The cost of the option you granted up front is determined by the relative closing rate for all loans under different market scenarios. If your firm closes 80% of all locks without any renegotiation and without any variance to that percentage, you effectively have zero options cost because your secondary department would only hedge 80% of all loans originated as required. However, this is never the case as the percentage of loans that fallout vary depending on the type of loans originated, market conditions, loan officers originating the loans, competition, and many other factors causing your closing rate to fluctuate usually between 90% in the best of circumstances down to 60 % in the worst. Hence, your at-risk pipeline can end up being 10% higher or 20% lower depending on what happens in the market between the time you originate the loans and when they are ready for sale. When rates increase between the time you granted a lock and the time it closes more loans are usually closed as borrowers know they can’t get a better rate than what was locked in therefore they jump over whatever obstacles exist to get the loan and more loans close as a result. Under this market scenario 80 % of your loans will be sold if only hedged with a TBA at the expected gain on sale while 10% will be sold at a lower gain on sale subject to the actual market movement during the period. If the market sold off 2 points and your targeted margin is 1 point, one would expect a margin reduction of 1 point on those loans (1 point gain on sale pricing minus 2 points price movement upon sale = -1) leaving you with an average gain on sale of .7778 points or a reduction of .222 bps for the pipeline as a whole. In the case where the market doesn’t move significantly during the processing timeline approximately the average closing rate should occur and your expected profit from loans sales equals your target margin of 1 point. In the event conditions worsen significantly and rates drop 4 points during the processing timeline and significant events occur causing borrowers to cancel at a higher rate and renegotiate at an even higher rate than normal leaving your company with a closing rate of just 60% your gain on sale will suffer by having excess pair-offs of TBA hedges versus inventory to sell. For example, if 60 % is sold at a 1-point profit as expected and 20% more TBA hedges remain in excess of loans, a pair off 4 points times 20% of the original expected pipeline or a 33-basis point loss would be experienced. If your company only experiences a reduction of 10% to a 70% closing ratio your expected gain on sales would be .428 points or a reduction of 57 percent. This is why your pipeline needs to be hedged partially with options as a component to your hedging strategy. An option will increase in coverage value when rates increase compensating you and allowing your increased closing rate to be fully covered and maintain margins in an increasing rate environment. In a decreasing rate scenario, your coverage of TBA’s is reduced and the coverage value of your options also decreases leaving you with no excess pair-offs and a margin that stays the same. In the event the market doesn’t move scenario your margins generally remain the same except for the cost to purchase options.

The amount of option requirements to optimally hedge a mortgage pipeline is dependent on the price elasticity of your fallout function (how sensitive your pipeline’s closing rate is to market movements both up and down) and can be measured and managed. Some pipelines require a great deal of options coverage especially if a policy is put in place where all loans get a renegotiation after a certain market improvement threshold is reached say 1.5 points better or more, a significant amount is originated through the wholesale channel, or most loans are taking more than 30 days to close. Pipelines with lower sensitivity to price movements in the market tend to be those with a no renegotiation policy, lower loan amounts, shorter lock periods, retail originated through experienced loan officers, purchases, and loans to first time home buyers…. Hence, most mortgage pipelines need a determinable amount of options to effectively hedge and maintain a targeted margin over time. Here at MCM we use our Closelytics deep learning AI system to evaluate our client’s fallout elasticity and levels with expert human monitoring to determine options requirements. The true hedge cost is ultimately driven by market volatility and the amount of options coverage needed by your pipeline at any given moment. If options cost 50 basis points per month to purchase on average and you need 10% of your hedge in options your expected hedge cost would be .05 points leaving you with a gain on sale margin of .95 points. If options costs are higher, your hedge cost is higher, if lower then lower.  Also, the amount of options required is not a fixed amount given the market movements that occur daily and the sensitivity to these changes as loans move through the pipeline from say in process to docs. Pricing should include this estimated hedge cost. The cost of hedging will vary depending on market conditions and your pipeline sensitivity, but either you risk not buying any options and suffer under whatever the market brings, or you do the smart thing and incorporate them into your hedging strategy and avoid unfortunate events.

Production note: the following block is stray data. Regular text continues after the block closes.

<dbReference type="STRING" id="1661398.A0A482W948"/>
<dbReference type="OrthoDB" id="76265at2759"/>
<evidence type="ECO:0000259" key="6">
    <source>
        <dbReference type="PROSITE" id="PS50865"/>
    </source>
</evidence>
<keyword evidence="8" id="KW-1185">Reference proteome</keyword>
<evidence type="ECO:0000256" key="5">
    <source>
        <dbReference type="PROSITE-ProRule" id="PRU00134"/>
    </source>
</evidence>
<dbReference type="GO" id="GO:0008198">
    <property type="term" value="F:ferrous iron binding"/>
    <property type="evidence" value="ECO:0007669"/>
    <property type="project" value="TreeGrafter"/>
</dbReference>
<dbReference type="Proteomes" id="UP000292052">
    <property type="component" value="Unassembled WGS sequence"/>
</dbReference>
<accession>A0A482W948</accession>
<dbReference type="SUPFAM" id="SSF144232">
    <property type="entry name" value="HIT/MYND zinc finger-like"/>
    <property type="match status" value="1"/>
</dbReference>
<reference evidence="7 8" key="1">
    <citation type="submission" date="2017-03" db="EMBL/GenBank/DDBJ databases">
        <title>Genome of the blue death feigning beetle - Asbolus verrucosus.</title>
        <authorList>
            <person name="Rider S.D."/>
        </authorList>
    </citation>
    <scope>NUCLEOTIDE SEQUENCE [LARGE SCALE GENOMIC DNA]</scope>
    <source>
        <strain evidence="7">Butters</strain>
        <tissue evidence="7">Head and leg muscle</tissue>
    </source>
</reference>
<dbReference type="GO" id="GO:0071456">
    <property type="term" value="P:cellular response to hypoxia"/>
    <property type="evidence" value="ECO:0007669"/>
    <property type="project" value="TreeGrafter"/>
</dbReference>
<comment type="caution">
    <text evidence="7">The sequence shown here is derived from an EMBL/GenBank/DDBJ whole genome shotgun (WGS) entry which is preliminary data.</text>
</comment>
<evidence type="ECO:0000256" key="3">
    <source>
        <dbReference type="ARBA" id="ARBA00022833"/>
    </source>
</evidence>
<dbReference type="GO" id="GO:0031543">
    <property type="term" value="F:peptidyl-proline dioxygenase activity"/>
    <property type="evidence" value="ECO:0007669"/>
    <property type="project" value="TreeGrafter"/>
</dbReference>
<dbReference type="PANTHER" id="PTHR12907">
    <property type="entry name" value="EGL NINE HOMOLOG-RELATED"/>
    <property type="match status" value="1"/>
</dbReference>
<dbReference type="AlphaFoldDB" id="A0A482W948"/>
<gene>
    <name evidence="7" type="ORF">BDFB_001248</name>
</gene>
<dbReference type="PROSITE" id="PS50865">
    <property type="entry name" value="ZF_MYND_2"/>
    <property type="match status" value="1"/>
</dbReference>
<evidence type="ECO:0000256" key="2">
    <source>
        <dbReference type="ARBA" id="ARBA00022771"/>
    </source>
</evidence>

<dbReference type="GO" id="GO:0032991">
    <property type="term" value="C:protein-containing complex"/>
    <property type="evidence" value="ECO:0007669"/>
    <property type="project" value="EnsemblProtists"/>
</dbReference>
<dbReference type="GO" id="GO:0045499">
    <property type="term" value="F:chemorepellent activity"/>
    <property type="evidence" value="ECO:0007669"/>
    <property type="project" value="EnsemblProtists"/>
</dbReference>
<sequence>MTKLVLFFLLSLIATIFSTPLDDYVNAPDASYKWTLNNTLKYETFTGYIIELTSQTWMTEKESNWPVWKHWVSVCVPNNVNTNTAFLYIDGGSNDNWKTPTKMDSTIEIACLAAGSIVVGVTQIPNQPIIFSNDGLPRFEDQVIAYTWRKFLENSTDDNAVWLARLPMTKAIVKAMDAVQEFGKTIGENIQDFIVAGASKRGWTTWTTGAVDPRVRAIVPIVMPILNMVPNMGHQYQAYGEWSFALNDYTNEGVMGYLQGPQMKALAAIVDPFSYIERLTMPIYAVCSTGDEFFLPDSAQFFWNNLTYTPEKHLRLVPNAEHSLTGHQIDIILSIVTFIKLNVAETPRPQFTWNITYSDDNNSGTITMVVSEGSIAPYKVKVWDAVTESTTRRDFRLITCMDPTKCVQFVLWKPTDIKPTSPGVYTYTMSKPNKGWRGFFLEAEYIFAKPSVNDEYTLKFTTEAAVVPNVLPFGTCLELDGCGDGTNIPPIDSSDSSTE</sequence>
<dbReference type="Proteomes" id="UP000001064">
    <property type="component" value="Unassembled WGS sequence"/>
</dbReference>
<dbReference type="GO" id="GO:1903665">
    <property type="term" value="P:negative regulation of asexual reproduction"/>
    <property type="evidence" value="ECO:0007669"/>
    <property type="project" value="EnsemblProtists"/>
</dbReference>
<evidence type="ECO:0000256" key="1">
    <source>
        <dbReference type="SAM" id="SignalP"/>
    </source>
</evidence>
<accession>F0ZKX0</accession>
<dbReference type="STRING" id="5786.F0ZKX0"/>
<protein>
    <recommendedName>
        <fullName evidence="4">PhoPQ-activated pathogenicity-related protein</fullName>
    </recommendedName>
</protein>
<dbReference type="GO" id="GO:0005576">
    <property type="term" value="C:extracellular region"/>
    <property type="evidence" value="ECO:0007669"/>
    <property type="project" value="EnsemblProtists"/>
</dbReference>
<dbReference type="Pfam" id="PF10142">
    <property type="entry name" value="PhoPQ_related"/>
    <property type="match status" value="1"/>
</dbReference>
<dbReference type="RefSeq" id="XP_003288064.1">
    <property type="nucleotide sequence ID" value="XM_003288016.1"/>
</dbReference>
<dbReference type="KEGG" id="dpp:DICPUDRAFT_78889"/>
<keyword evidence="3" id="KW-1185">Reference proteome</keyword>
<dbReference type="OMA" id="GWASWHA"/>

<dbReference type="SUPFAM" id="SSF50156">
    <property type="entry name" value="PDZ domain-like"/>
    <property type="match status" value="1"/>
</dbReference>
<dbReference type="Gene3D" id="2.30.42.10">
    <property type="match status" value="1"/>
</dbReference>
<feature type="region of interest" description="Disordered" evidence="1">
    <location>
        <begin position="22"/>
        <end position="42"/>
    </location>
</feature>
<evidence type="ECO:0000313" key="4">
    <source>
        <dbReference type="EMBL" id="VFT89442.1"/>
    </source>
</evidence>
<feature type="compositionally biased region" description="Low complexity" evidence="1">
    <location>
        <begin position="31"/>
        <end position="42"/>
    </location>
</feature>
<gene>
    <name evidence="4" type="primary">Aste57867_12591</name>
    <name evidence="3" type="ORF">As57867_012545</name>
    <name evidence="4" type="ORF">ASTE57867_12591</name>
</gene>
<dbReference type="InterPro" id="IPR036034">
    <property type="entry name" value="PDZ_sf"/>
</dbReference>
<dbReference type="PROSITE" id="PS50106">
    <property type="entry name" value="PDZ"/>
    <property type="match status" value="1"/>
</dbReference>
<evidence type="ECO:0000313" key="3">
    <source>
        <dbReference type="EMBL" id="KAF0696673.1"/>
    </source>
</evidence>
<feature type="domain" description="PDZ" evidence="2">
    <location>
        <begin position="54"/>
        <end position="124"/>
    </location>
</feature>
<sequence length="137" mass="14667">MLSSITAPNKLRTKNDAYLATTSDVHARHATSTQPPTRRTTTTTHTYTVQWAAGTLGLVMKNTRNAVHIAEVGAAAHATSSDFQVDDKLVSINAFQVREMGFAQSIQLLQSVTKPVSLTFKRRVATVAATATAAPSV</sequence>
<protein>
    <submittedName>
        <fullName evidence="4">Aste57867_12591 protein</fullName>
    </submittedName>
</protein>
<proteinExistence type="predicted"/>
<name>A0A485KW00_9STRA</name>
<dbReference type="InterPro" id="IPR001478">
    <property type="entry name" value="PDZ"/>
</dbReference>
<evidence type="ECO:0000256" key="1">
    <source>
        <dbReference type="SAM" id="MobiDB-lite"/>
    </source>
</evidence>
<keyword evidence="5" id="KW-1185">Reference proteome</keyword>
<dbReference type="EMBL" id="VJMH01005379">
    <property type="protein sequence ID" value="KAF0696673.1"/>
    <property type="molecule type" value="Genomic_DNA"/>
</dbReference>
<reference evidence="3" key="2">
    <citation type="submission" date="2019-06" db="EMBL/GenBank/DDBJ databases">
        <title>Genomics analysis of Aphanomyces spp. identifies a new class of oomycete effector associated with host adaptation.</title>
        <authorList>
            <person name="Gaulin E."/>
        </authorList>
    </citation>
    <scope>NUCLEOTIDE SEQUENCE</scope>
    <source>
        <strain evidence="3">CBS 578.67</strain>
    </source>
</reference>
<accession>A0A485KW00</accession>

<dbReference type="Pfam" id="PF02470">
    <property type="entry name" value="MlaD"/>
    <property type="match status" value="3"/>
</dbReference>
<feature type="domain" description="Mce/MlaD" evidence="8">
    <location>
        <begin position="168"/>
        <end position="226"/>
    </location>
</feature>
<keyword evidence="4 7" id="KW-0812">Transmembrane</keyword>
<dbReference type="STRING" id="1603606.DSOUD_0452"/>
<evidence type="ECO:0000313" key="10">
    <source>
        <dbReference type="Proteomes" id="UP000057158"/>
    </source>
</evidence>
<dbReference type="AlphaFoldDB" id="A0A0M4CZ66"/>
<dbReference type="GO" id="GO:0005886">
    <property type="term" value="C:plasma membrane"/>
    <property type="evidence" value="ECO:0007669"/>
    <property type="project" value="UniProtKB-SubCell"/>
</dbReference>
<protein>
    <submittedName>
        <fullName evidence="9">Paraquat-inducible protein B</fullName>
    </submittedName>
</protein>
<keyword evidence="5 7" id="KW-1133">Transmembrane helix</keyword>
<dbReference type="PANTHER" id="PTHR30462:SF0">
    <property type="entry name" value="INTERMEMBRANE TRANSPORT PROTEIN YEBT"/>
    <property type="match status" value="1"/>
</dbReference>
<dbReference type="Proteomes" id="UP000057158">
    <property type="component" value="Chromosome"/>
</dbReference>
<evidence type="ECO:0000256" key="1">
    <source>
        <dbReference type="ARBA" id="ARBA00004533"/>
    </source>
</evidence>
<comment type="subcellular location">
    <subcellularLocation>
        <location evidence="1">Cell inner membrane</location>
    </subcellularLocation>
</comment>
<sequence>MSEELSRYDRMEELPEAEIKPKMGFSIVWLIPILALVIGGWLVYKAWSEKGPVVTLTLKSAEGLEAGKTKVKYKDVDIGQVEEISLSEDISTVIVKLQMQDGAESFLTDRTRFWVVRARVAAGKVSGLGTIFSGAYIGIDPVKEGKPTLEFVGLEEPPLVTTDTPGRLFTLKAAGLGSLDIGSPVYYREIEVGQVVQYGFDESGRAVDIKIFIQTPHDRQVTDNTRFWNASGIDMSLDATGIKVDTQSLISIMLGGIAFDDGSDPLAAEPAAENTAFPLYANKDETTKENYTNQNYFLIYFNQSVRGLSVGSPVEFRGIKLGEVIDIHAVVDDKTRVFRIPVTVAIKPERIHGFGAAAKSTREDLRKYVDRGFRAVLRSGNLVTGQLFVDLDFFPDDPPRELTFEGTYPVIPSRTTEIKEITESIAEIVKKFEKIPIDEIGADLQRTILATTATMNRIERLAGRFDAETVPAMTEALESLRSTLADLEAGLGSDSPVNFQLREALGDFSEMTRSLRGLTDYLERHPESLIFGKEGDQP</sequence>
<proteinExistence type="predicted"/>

Although the discussion above assumed an instantaneous change to rates either way the analysis ends up the same in favor of options use with lower costs and higher gains on sale over time. If you assumed you could delta hedge away market movements efficiently, and this assumes you have good information on fallout and your fallout elasticity curve the results still favor options. Even with perfect information about fallout and ready and able traders replicating an option by delta hedging is difficult if not impossible especially for those not doing it full time. Doing so opens you up to a whipsaw position where you are buying after a rally and selling after a selloff – the opposite of what you gut will be telling you to do. If the market moves back and forth several times over any period, the whipsaw effect could make things even worse than ignoring fallout changes. Thus, if you’re in the mortgage business you should get comfortable using options as part of your hedging strategy as you are granting them every time you take a lock.

In the case where your company offers long term float down locks to borrowers looking to build or buy a house that will close 4- 9 months in the future or offers builders a forward builder commitment with rates that are capped and closed at the lower of current or the capped rates, this situation obviously requires options in the correct amount to hedge this exposure granted in the amount and strike measured by the pricing set.


For more information contact Dean Brown @ 858 483 4404 x101 or email:

Mortgage Capital Management, Inc.

1660 Hotel Circle N. #700

San Diego, CA 92108

858-483 4404 x101